Cropped shot of two unrecognizable people holding hands discussing hearing loss with compassion.

The majority of people don’t want to talk about the effect hearing loss has on relationships, even though it’s an issue many people cope with. Hearing loss can cause communication barriers that result in misunderstandings and frustration for both partners.
This is the perfect time for you to express your love and appreciation for your loved one with Valentine’s Day just around the corner. Discussing hearing loss together is an ideal way to do this.

Having “the talk”

Studies have revealed that an individual with neglected hearing loss is 2.4 times more likely to develop dementia, and that includes Alzheimer’s disease. A cascade effect that will inevitably impact the entire brain will be caused when the part of your brain responsible for hearing becomes less engaged. Doctors call this brain atrophy. You remember how the old saying goes, “use it or lose it”.

Depression cases are almost half in people who have healthy hearing compared to people who have hearing loss. Studies have shown that as a person’s hearing loss progresses, they frequently become anxious and agitated. The individual may begin to separate themselves from friends and family. They are also likely to avoid getting involved in the activities they used to enjoy as they sink deeper into a state of depression.

This, as a result, can lead to relationship stress among mother and son, daughter and father, close friends, spouses, and other people in this person’s life. Communication problems need to be managed with patients and compassion.

Mystery solved

Someone who is developing hearing loss might not be ready to discuss it. They may be afraid or embarrassed. Denial may have set in. You may need to do a bit of detective work to determine when it’s time to have the conversation.

Here are a few external cues you will need to depend on because you can’t hear what other people are hearing:

  • Watching television with the volume really high
  • Avoiding conversations
  • Frequent misunderstandings
  • Complaining about buzzing, humming, static, or other sounds that you don’t hear
  • Sudden difficulty with work, hobbies, or school
  • Agitation or anxiety in social settings that you haven’t previously observed
  • Avoiding busy places
  • Failing to hear alarms, doorbells, and other essential sounds

Watch for these prevalent symptoms and plan to have a heart-to-heart chat with your loved one.

What is the best way to discuss hearing loss?

This discussion might not be an easy one to have. A loved one may become defensive and brush it off if they’re in denial. That’s why it’s important to discuss hearing loss in a sensitive and appropriate way. You might need to alter your language based on your unique relationship, but the strategies will be basically the same.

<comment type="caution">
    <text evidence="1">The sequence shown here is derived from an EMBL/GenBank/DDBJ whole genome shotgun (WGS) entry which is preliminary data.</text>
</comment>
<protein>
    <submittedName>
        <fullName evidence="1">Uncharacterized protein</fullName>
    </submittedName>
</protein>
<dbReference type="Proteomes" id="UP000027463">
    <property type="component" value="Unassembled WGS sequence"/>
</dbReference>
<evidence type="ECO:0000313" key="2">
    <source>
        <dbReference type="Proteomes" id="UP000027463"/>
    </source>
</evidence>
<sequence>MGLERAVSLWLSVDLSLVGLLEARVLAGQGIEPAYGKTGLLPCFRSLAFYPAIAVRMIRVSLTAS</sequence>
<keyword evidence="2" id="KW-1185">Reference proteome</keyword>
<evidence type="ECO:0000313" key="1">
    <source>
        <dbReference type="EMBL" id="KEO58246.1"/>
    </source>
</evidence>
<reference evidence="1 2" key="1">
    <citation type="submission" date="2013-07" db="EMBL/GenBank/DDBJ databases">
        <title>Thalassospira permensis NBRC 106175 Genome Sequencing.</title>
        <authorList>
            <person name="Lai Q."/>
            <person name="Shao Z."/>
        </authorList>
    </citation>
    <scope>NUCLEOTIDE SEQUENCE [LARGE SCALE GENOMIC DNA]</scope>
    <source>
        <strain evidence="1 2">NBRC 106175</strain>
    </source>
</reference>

• Step 1: Tell them how much you love them unconditionally and how much you value your relationship.
  • Step 2: The state of their health is important to you. You’ve seen the research. You know that an increased risk of depression and dementia comes along with untreated hearing loss. You don’t want your loved one to experience that.
  • Step 3: Your own safety and health are also a concern. Your hearing could be harmed by an overly loud TV. Also, your relationship can be impacted, as studies have revealed that overly loud noise can trigger anxiety. If you have an intruder in your house or you’ve fallen down, your partner may not hear you calling for help. Emotion is a strong way to connect with others. Simply listing facts won’t have as much impact as painting an emotional picture.
  • Step 4: Schedule an appointment to have your hearing tested together. Do it immediately after making the decision. Don’t wait.
  • Step 5: Be ready for objections. These could arise anywhere in the process. You know this person. What sort of doubts will they have? Will it be lack of time, or money? Doesn’t notice an issue? They may feel that home remedies will be good enough. (You recognize “natural hearing loss cures” don’t really work and could cause more harm than good.)

Have your answers prepared ahead of time. Even a bit of practice can’t hurt. They don’t have to match those listed above word-for-word, but they should address your loved one’s worries.

Relationship growth

If your partner is unwilling to talk about their hearing loss, it can be challenging. Developing a plan to tackle potential communication challenges and the impact hearing loss can have on your relationship will help both partners have confidence that their concerns will be heard and understood. By having this talk, you’ll grow closer and get your loved one the help they need to live a longer, healthier, more fulfilling life. Growing together – isn’t that what love is all about?

Call Today to Set Up an Appointment


The site information is for educational and informational purposes only and does not constitute medical advice. To receive personalized advice or treatment, schedule an appointment.